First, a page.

Tim Howard has been a rock in goal for the US National Team and for his club team Everton FC. He has been the number one goalkeeper for the US for the past seven years and started every game for them in the 2010 World Cup. At Everton Howard started 210 straight matches, two short of the club record. His play is solid and consistent, his manager and teammates know what they are getting from him each time he steps out onto the pitch.

More impressive than Howard’s run at Everton or his splendid play for the USA is that he does it all while suffering from Tourette’s Syndrome.

Howard recently sat down with Germany’s Spiegel Online to talk about living and playing with this disease.

While training and during a match, I may develop a pronounced twitch in one of my arms, or my neck or one of my eyes. It is usually very sudden. Sometimes I start coughing, or individual muscles contract.

Remarkably, when the ball is around Howard’s net he is able to suppress his tics and focus 100% on the game.

SPIEGEL: As a goalkeeper you can scarcely afford to make any mistakes. What do you do if your arm twitches uncontrollably during a game?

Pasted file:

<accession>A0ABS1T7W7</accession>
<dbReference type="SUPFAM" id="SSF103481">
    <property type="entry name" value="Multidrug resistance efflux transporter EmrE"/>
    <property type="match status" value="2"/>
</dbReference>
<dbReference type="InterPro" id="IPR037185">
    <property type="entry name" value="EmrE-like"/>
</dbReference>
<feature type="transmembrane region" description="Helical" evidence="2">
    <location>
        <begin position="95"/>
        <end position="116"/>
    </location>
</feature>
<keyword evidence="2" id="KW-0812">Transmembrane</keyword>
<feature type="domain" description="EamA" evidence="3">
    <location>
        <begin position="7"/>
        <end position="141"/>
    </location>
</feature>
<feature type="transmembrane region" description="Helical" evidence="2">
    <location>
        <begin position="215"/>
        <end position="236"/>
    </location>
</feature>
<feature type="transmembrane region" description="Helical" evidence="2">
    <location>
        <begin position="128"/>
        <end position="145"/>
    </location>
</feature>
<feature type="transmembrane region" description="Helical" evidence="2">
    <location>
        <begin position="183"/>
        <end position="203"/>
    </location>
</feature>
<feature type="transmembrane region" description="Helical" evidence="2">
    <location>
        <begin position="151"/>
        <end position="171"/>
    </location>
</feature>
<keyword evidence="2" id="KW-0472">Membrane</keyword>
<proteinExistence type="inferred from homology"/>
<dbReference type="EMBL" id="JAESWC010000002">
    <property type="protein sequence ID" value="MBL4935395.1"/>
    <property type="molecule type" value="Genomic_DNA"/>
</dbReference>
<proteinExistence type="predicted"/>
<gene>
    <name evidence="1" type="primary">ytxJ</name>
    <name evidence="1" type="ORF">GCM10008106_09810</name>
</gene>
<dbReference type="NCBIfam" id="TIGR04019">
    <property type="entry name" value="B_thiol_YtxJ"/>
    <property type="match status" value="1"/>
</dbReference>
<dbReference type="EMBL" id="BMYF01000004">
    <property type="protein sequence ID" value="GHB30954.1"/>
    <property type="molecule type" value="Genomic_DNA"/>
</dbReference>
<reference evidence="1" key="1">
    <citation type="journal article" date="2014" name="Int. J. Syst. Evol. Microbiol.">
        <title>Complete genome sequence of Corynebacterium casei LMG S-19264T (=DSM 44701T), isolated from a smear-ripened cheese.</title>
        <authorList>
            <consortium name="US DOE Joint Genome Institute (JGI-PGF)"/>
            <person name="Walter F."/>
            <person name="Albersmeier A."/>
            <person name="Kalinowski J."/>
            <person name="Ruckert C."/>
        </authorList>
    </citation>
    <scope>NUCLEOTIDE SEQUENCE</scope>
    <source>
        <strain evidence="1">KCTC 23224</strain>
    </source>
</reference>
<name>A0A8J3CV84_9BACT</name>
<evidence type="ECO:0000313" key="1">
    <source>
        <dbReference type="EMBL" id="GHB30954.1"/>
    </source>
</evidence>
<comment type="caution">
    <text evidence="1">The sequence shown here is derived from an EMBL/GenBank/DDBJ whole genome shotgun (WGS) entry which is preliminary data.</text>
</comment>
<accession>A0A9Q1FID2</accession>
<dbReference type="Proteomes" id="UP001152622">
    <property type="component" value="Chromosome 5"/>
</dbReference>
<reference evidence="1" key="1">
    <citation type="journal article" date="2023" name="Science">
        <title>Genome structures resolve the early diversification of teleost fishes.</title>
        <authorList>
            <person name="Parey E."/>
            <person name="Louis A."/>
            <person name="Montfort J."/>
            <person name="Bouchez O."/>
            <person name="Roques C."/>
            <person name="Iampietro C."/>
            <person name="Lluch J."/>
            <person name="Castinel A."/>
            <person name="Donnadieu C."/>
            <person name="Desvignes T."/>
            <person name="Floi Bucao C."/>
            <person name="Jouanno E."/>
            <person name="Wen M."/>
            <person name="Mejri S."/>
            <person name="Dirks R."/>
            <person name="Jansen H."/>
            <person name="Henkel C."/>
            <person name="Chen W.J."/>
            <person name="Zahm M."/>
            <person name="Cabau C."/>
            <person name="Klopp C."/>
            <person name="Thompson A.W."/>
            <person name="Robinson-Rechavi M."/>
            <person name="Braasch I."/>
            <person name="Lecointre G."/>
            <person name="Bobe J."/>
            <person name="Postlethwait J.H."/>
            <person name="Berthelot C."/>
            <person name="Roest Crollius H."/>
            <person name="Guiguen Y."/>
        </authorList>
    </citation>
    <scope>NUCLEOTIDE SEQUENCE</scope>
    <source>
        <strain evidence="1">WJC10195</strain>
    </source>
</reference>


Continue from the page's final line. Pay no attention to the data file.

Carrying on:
Howard: As long as the game is not happening right in front of my nose but somewhere in the midfield, I let it twitch. I don’t try to suppress it, either.

SPIEGEL: And if the ball comes near you?

Howard: Then I am all there. It’s strange. As soon as things get serious in front of the goal, I don’t have any twitches; my muscles obey me then.

SPIEGEL: How do you do that?

Howard: I have no idea. Not even the doctors can explain it to me. It’s probably because at that moment my concentration on the game is stronger than the Tourette syndrome.

SPIEGEL: Has a ball ever slipped out of your hands because of a tic?

Howard: I have dropped a number of balls during my career. But it has never been because of a tic.

SPIEGEL: Do you worry that this could happen one day?

Howard: It won’t.

When Howard began his career at Manchester United, he was mocked by a few headlines and members of the media. He never let it get to him.

SPIEGEL: After you had signed with Manchester United in 2003, the British tabloid media described you as “disabled” and called you the “cursing goalkeeper.” How did you deal with that?

Howard: It didn’t bother me. These headlines were written by people who had no idea about Tourette syndrome. They didn’t know that I am neither disabled, nor do I curse. But uneducated people are in the habit of making unqualified assertions. I have to live with that.

Howard’s focus now is on qualifying the USA for the 2014 World Cup in Brazil and helping Everton win some trophies. When all is said and done he could be the best keeper to ever play for both his country and his club.